Thursday, 14 December 2017

Session 6: Benchmarking 2

Session Chair: Alberto Avritzer (Siemens Corporate Research)

Resource Demand Modeling for Multi-Tier Services

Authors:

Jerry Rolia (Hewlett Packard Laboratories)
Amir Kalbasi (University of Calgary)
Diwakar Krishnamurthy (University of Calgary)
Stephen Dawson (SAP Research)

Abstract:

We present a new technique for predicting the resource demand requirements of services implemented by multi-tier systems. Accurate demand estimates are essential to ensure the efficient provisioning of services in an increasingly service-oriented world. The demand estimation technique proposed in this paper has several advantages compared with regression-based demand estimation techniques, which many practitioners employ today. In contrast to regression, it does not suffer from the problem of multicollinearity, it provides more reliable aggregate resource demand and confidence interval predictions, and it offers a measurement-based validation test. The technique can be used to support system sizing and capacity planning exercises, costing and pricing exercises, and to predict the impact of changes to a service upon different service customers.

DOI: 10.1145/1712605.1712638

Full text: PDF

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Addressing the Stranded Power Problem in Datacenters using Storage Workload Characterization

Authors:

Sriram Sankar (Microsoft Corporation)
Kushagra Vaid (Microsoft Corporation)

Abstract:

Datacenter operators face unique challenges to optimally provision power among deployed servers. Allocated server power is frequently over-provisioned and this results in stranding of available datacenter power capacity. Standardized power efficiency benchmarks like SPECpower_ssj2008 can be used for determining power allocation, in conjunction with methodologies to estimate the contribution from the disk subsystem. In this paper, we explore a trace-driven methodology for determining power contribution of the storage components. We show the benefits of this methodology as opposed to typical power provisioning used in the industry.

DOI: 10.1145/1712605.1712639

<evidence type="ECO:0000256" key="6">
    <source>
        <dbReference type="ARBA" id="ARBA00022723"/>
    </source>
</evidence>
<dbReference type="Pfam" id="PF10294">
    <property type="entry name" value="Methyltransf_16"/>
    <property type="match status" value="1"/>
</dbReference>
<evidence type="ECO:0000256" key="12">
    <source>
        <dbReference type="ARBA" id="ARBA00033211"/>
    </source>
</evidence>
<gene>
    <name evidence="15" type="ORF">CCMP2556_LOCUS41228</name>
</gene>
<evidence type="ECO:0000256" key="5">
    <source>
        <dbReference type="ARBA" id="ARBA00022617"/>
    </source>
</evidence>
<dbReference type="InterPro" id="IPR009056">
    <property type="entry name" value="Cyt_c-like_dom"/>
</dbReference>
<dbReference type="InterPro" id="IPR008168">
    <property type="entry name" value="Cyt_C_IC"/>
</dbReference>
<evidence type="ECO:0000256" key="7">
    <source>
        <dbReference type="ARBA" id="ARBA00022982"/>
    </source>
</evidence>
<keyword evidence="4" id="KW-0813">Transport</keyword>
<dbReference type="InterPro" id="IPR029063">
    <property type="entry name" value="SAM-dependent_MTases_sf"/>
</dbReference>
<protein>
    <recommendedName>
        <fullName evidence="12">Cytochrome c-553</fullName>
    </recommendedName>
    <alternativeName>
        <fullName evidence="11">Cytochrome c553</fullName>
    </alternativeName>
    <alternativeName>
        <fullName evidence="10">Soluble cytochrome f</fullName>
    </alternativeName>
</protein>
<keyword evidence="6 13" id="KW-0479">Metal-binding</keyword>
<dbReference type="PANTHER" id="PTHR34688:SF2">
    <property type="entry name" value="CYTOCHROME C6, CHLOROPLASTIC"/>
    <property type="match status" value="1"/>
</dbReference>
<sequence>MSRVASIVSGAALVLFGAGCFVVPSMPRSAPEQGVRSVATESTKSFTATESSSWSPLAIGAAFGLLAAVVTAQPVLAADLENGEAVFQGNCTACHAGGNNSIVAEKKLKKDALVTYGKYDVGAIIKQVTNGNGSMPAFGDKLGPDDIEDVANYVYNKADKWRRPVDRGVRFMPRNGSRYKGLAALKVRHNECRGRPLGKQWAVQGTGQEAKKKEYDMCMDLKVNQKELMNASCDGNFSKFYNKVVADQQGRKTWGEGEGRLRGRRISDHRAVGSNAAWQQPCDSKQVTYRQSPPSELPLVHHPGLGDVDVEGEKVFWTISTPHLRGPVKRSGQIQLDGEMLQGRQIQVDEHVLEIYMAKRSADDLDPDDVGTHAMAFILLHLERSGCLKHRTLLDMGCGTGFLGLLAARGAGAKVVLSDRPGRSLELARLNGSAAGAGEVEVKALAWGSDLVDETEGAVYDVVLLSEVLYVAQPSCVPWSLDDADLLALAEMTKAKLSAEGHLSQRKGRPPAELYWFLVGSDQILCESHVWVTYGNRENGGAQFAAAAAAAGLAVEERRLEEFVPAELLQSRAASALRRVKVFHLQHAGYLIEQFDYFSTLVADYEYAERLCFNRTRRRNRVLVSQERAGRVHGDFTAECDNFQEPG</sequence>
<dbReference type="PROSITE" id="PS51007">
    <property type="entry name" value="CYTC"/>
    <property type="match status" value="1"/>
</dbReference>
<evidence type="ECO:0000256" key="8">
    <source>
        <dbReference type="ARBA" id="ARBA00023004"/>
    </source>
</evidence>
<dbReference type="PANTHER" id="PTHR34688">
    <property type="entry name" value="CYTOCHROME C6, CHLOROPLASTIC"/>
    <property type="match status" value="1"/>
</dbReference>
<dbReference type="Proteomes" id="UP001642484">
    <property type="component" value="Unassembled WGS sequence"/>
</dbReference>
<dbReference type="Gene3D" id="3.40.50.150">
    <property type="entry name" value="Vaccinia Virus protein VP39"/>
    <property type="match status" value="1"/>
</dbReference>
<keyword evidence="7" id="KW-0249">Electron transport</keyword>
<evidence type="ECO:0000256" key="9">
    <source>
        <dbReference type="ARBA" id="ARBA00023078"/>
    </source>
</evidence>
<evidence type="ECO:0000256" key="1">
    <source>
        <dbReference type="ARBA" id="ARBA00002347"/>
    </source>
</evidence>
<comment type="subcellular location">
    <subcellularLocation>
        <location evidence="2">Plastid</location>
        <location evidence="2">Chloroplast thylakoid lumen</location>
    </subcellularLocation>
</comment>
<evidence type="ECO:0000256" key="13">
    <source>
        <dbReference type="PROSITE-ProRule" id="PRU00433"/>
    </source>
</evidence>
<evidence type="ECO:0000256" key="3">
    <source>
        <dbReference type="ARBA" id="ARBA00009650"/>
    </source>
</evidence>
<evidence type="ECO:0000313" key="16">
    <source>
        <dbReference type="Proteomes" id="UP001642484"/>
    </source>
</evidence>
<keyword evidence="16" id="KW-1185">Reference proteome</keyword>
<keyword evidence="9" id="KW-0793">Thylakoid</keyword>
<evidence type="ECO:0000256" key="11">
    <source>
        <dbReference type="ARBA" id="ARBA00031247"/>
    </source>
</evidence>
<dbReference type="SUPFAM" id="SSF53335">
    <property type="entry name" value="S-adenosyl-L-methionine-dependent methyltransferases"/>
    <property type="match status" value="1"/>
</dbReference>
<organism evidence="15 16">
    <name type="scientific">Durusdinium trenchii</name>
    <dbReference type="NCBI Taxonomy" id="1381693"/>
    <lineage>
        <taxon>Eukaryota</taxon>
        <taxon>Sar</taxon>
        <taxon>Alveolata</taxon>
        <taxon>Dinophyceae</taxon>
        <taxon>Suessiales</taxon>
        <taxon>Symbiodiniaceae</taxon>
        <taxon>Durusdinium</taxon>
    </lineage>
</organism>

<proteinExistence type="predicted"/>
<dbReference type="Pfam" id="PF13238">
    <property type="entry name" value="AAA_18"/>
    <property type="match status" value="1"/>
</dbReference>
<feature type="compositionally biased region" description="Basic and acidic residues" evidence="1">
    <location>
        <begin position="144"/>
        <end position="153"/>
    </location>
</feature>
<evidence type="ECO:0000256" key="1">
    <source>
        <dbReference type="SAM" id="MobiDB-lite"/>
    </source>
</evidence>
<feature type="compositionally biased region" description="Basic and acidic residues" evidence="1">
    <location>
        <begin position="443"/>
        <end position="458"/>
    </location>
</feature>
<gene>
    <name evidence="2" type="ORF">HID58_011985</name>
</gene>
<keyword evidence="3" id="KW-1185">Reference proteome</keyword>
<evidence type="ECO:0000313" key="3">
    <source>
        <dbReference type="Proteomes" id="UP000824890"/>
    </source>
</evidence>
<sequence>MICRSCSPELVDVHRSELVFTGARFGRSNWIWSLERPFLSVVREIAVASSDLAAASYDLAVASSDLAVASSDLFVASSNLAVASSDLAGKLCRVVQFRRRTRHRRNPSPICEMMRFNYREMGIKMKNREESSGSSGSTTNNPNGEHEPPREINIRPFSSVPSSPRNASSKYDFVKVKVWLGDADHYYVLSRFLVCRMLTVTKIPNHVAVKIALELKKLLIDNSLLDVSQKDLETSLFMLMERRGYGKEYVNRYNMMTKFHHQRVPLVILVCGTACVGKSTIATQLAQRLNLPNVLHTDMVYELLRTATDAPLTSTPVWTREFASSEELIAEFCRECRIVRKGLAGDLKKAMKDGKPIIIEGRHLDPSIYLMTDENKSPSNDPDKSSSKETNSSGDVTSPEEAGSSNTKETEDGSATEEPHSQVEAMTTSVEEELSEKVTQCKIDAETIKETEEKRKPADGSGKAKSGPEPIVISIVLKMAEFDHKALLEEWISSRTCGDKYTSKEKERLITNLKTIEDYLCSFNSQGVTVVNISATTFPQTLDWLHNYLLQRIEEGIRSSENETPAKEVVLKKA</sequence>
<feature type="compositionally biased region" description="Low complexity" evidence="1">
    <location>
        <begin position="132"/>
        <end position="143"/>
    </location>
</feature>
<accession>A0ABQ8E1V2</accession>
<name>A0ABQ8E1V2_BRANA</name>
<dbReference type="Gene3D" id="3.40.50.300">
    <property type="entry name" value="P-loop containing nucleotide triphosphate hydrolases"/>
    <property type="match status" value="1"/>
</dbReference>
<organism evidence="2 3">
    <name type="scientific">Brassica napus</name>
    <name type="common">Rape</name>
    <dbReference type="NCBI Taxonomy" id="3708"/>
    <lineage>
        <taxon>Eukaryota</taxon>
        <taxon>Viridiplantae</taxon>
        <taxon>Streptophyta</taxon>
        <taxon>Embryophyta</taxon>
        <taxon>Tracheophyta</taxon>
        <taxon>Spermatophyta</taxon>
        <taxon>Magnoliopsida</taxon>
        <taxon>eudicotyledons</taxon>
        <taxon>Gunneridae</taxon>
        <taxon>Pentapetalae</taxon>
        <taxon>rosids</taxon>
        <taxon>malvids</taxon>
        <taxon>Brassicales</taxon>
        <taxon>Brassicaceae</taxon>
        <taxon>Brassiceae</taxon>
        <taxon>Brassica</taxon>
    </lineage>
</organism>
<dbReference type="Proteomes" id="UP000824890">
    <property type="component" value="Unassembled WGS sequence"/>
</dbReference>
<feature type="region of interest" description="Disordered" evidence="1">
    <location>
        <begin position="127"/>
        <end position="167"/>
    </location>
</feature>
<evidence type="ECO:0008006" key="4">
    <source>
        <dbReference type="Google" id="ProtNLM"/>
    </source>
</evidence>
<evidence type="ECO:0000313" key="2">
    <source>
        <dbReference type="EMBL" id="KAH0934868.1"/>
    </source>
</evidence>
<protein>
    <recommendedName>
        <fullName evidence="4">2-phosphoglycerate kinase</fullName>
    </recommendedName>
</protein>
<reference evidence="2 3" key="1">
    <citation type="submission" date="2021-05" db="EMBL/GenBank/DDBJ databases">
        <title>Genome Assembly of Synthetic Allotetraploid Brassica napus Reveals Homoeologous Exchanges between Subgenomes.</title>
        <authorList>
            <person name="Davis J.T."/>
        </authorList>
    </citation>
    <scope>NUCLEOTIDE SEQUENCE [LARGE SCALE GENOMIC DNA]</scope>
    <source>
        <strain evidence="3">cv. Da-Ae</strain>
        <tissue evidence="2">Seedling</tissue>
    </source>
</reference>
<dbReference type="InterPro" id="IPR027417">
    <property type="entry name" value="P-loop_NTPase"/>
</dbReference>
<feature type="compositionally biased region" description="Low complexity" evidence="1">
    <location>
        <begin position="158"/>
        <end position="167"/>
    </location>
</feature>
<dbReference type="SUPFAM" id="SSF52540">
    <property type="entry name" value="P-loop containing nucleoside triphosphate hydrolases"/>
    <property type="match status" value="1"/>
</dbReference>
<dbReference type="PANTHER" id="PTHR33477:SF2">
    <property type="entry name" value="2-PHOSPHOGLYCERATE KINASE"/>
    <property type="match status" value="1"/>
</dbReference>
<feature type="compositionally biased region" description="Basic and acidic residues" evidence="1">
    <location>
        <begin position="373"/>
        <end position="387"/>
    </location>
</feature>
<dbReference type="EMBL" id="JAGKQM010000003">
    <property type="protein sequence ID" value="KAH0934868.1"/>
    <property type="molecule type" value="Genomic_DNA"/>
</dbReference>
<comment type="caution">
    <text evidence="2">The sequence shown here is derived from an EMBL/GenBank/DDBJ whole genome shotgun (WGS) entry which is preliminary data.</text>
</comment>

Full text: PDF

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Reducing Performance Non-determinism via Cache-aware Page Allocation Strategies

Authors:

Michal Hocko (Charles University)
Tomas Kalibera (Charles University & Purdue University)

Abstract:

Performance non-determinism in computer systems complicates evaluation, use, and even development of these systems. In performance evaluation via benchmarking and simulation, non-determinism requires long executions and more complex experiment design. Real-time systems are hard to dimension and tune with non-determinism. The slower benchmarking also slows down system development, as it takes developers longer to see performance implications of their modifications.

Cache-unaware physical page allocation in an operating system is believed to be a significant cause of non-determinism, but there is no published empirical study that would confirm it.

We provide such a study for the Linux operating system, comparing the default cache-unaware page allocation strategy to known cache-aware strategies, page coloring and bin hopping. We have implemented a framework for page allocation strategies in the Linux kernel, employed it for these two strategies, and measured the non-determinism on a large and diverse set of benchmarks. We propose a statistical technique which allows to classify different kinds of performance non-determinism and evaluate their magnitudes. Application of our technique reveals that the two strategies do reduce performance non-determinism without significantly increasing mean response time.

DOI: 10.1145/1712605.1712640

Full text: PDF

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Quantifying Load Imbalance on Virtualized Enterprise Servers

Authors:

Emmanuel Arzuaga (Northeastern University)
David R. Kaeli (Northeastern University)

Abstract:

Virtualization has been shown to be an attractive path to increase overall system resource utilization. The use of live virtual machine (VM) migration has enabled more effective sharing of system resources across multiple physical servers, resulting in an increase in overall performance. Live VM migration can be used to load balance virtualized clusters. To drive live migration, we need to be able to measure the current load imbalance. Further, we also need to accurately predict the resulting load imbalance produced by any migration.

In this paper we present a new metric that captures the load of the physical servers and is a function of the resident VMs. This metric will be used to measure load imbalance and construct a load-balancing VM migration framework. The algorithm for balancing the load of virtualized enterprise servers follows a greedy approach, inductively predicting which VM migration will yield the greatest improvement of the imbalance metric in a particular step. We compare our algorithm to the leading commercially available load balancing solution - VMware's Distributed Resource Scheduler (DRS). Our results show that when we are able to accurately measure system imbalance, we can also predict future system state. We find that we can outperform DRS and improve performance up to 5%. Our results show that our approach does not impose additional performance impact and is comparable to the virtual machine monitor overhead.

DOI: 10.1145/1712605.1712641

Full text: PDF

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